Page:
Canada budget tackles deficit, averts election

OTTAWA (Reuters) - Canada’s minority Conservative government outlined plans to rein in a record-large deficit on Thursday, presenting a budget that lets it keep its grip on power for now.

Canada's Finance Minister Jim Flaherty (L) delivers his budget as Prime Minister Stephen Harper (R) listens in the House of Commons on Parliament Hill in Ottawa March 4, 2010. REUTERS/Chris Wattie

Michael Ignatieff, leader of the main opposition Liberals, said Liberals would vote against the budget, but not in large enough numbers to bring the government down.

Ignatieff, who dismissed the budget as nothing more than “cuts, freezes and gimmicks,” can instruct Liberal lawmakers to be absent or abstain from key confidence votes in Parliament.

The stay-the-course plan contained few surprises for markets, although the Canadian dollar edged a little lower.

The government said the deficit in the year to March 31 will be slightly smaller than expected at C$53.8 billion ($52.2 billion), after a previous forecast a gap of C$55.9 billion.

That is partly because a two-year, C$47.2 billion economic stimulus package was slow to get started, so more spending will be pushed into 2010-11.

The government now forecasts a 2010-11 deficit of C$49.2 billion, up from C$45.3 billion predicted earlier. It expects that to narrow to C$1.8 billion by 2014-15 as the government cuts spending.

“This is a tough budget,” Finance Minister Jim Flaherty told a news conference.

Flaherty said the budget would be in surplus by 2015-16, provided all went according to plan.

Canada’s Conservative government has only a minority of seats in Parliament and needs the support of at least one opposition party to pass this budget and stay in power. Polls show neither party winning even a workable minority government if an election were held now.

The government had widely telegraphed plans to limit the rate of growth in federal spending, but it put more flesh on those plans in projections that analysts said were credible but tough, provided the economy recovers at a healthy clip.

“The real test will be whether the economy can withstand the very sudden ending of the stimulus program a year from now,” said Doug Porter, deputy chief economist at BMO Capital Markets.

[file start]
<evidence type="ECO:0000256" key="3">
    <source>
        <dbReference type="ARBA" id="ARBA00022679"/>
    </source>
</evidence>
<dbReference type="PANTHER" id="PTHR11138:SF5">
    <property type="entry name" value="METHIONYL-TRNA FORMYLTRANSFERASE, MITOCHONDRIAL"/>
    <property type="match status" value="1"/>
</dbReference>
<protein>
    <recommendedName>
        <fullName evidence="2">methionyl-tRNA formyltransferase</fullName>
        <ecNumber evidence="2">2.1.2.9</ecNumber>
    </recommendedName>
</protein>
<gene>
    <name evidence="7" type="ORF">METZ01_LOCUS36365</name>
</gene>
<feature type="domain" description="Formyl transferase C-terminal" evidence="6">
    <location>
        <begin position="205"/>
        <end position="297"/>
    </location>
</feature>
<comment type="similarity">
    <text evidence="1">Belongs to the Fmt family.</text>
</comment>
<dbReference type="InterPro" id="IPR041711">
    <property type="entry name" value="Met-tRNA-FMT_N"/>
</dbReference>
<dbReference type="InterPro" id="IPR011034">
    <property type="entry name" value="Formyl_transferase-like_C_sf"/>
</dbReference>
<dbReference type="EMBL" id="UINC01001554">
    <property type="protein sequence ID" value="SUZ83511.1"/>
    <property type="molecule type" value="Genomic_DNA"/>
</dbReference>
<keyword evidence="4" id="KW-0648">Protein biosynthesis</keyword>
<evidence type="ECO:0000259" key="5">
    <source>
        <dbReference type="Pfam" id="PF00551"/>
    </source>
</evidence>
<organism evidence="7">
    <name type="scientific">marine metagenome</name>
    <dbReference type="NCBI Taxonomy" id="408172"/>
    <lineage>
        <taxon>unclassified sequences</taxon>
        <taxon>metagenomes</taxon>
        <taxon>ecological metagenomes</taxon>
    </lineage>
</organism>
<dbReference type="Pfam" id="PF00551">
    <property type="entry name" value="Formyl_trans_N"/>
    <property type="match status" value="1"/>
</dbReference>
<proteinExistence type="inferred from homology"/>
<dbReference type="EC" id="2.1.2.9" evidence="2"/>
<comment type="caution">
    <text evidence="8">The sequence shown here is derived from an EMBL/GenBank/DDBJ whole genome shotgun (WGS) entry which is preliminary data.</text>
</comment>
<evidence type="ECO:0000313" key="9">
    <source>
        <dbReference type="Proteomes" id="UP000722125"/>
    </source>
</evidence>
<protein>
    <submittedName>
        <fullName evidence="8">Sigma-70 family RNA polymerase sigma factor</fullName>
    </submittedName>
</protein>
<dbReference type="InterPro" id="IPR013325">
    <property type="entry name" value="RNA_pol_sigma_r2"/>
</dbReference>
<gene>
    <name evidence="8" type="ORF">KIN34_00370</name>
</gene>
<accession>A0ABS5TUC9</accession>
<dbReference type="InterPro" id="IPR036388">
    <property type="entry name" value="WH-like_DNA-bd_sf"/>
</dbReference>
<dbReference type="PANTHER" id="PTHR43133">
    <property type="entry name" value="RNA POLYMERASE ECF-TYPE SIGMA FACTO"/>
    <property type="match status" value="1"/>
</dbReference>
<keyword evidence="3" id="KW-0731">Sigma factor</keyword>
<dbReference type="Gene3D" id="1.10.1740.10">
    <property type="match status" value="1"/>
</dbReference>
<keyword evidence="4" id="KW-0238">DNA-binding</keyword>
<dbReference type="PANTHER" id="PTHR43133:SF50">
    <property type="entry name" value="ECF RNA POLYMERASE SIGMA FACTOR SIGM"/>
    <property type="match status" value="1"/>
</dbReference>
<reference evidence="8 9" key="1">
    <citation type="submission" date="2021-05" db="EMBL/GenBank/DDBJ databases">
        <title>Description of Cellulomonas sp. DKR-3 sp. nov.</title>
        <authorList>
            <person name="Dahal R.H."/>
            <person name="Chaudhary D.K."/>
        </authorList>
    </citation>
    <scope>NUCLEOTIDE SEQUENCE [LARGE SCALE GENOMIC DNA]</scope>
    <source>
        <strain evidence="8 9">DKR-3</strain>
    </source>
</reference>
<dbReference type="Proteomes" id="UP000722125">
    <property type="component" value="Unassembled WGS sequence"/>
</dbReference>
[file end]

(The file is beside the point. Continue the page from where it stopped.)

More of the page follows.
Ottawa is walking a tightrope in this budget.

On the one hand, it must show Canadians, still shell-shocked from the worst recession in decades, that it is supporting economic recovery and creating jobs.

But it must also address widespread concerns that the budget deficit will become a longer-term, structural problem, and it must recognize the possibility that economic problems in other countries will undermine its own upbeat forecasts.

Canada, with strong, well-capitalized banks, was hit less severely than most other rich nations by the world recession.

In an announcement that was slightly more aggressive than expected, the government said it planned to limit annual spending growth to about 2.5 percent - less than half the average annual increase of the previous decade.

It repeated a promise not to raise taxes, and said it would cut tariffs and go ahead with planned corporate tax cuts.

“They are trying to stay true to their commitment in not taking the tax route to reducing that deficit and to balancing it over the medium term,” said Paul Ferley, assistant chief economist at RBC.

“Their projections on program expenditure will put the deficit on a downward trajectory, but 2.5 percent is tight.”

About a third of the savings will come from cost crackdowns, including a freeze on departmental operating budget at 2010-11 levels and frozen salaries for the prime minister and lawmakers.

The government will cap the foreign aid budget at 2010-11 levels and take a new look at defense spending once the military mission in Afghanistan ends in 2011.

Defense spending -- about one-fifth of total government direct program spending -- will keep growing, but at a slower pace. The government said tougher enforcement of tax laws and other smaller spending cuts would also shrink the budget gap.

The government is under political pressure to balance the books. Canada, in contrast to other industrialized nations, ran a budget surplus before the world economy melted down, and there is little political appetite for long-term deficits.

The government said Canada’s deficit will peak at about 3.5 percent of GDP and total net debt, including provincial debt and public pension assets, will stay the lowest in the G7 as a proportion of GDP -- about 29 percent in 2014.

Additional reporting by David Ljunggren, Pav Jordan, Jeffrey Hodgson and Howaida Sorour, editing by Janet Guttsman